The strength of Africa: Beyond Recovery by Thandika Mkandawire lies in the historical account of the problems facing Africa because of the structural, economic, technological, ideological, and political constraints prevailing at global and regional level, says Michael Chasukwa.
The book discusses the challenges and opportunities for Africa as far as the quest for development is concerned. It is an output from the 2013 Aggrey-Fraser-Guggisberg Memorial Lecture that Professor Thandika Mkandawire delivered at the University of Ghana on the topic of Africa: Beyond Recovery-which is also the title of the book. From the political economy perspective, Mkandawire argues that central to any initiative on improving living standards of people in Africa is the understanding of factors underpinning development, underdevelopment and the recovery of economies in the context of their respective time and space. Throughout the book, he directly and indirectly weighs in on the role of institutions and history to come up with better development policies and programmes for Africa.
The book is organised in three chapters. The first chapter, From Recovery to Development, discusses different policy options that came onto the scene in post-colonial Africa. While post- independence Africa wanted to pursue state-led development, the Bretton Woods institutions were for private/capital-led development – a clash of ideas with negative political and economic consequences for African countries. Policy errors in the ‘getting prices right’ mantra have been admitted by International Financial Institutions (IFIs) hence shifting focus to ‘getting institutions right’ in an attempt to fix economies in Africa. Mkandawire indicates that the recovery of African economies, which has played out differently in a variety of countries, implies a combination of several factors including political changes, terms of trade, neighbourhood effect, linking up to dynamic economies, natural resource-driven investments, special drivers of Foreign Direct Investment and debt relief.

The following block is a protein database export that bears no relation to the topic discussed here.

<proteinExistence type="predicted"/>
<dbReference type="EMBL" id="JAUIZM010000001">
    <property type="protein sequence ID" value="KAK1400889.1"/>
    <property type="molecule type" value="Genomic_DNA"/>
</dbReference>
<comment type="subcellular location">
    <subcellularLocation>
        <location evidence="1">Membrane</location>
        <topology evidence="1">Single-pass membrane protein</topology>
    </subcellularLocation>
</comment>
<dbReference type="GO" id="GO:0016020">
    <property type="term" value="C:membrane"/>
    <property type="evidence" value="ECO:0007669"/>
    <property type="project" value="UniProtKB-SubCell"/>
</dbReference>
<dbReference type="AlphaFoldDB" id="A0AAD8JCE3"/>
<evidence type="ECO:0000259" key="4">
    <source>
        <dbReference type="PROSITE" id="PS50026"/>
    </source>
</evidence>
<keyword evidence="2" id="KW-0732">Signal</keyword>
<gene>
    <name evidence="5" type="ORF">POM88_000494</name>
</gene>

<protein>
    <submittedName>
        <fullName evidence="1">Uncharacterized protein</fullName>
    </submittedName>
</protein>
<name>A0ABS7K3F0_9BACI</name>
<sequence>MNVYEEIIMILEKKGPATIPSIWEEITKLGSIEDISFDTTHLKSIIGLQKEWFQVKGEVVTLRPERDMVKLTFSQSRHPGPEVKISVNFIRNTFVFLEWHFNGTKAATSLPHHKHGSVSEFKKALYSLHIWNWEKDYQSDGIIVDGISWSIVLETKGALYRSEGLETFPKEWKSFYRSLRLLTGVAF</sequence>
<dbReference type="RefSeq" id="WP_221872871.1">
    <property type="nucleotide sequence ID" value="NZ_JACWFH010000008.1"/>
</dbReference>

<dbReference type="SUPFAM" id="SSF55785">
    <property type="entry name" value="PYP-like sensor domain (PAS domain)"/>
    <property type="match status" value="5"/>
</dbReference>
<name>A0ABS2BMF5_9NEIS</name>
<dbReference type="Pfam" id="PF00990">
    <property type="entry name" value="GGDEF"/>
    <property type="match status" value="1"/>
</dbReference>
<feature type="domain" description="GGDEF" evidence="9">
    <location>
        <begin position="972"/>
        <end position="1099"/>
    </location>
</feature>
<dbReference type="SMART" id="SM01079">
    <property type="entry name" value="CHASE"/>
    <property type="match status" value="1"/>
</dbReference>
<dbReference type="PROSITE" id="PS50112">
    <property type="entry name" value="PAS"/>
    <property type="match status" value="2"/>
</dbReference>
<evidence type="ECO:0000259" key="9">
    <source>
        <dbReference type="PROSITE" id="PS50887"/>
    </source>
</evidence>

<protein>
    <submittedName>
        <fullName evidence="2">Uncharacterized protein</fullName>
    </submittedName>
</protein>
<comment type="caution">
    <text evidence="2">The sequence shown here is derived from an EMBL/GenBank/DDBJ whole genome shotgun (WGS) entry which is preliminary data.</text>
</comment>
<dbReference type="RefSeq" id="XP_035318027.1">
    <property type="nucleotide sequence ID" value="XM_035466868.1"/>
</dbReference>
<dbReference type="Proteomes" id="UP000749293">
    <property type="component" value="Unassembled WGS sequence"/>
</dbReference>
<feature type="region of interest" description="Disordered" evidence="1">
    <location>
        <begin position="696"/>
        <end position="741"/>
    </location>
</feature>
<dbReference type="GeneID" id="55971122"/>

Chapter two, Social Equality and Development, explores different conceptualisations of development that have been experimented and engaged with in Africa. Justified by the persuasive argument of nation-building (but later abused by political elites), social equality policies were a way of redistributing wealth in line with the egalitarian communalism of African culture. The emergence of African socialism, Ujamaa, Nkrumahism and African Humanism reflect a quest for brotherhood in the distribution of resources that was to be later dismantled by the Structural Adjustment Programme. By illustrating the Nordic model, Mkandawire makes a case for social equality in Africa which should be embedded in a broader context of social policy and democratic governance. The rise of Ubuntu and the calls for Black Empowerment in South Africa point out the need for social policy in African countries.
In the final chapter, Bringing The Universities Back In, Mkandawire makes a case for African voices in the policy-making process. He advocates for the reversal of the process of marginalisation of knowledge generated by African universities from vicinities where decisions on Africa are made. An essential idea in this chapter is that universities are key agents in a bid for sustainable development. Mkandawire observes that African universities are limited in this role because of several problems. They still remain teaching institutions as they were at their inception. The fight for academic freedom is still going on decades after attaining political independence. Research is not prioritised because of inadequate government subvention, and the research activities are dependent on funders. Academic capitalism, rooted in the culture of consultancy as a survival strategy for the underpaid academics, is also contributing to the weakening of scholarship in African universities. With little academic research, coupled with the politics of knowledge production, African universities have been relegated to the bottom of the world rankings. This has implications on their competitiveness at the global level.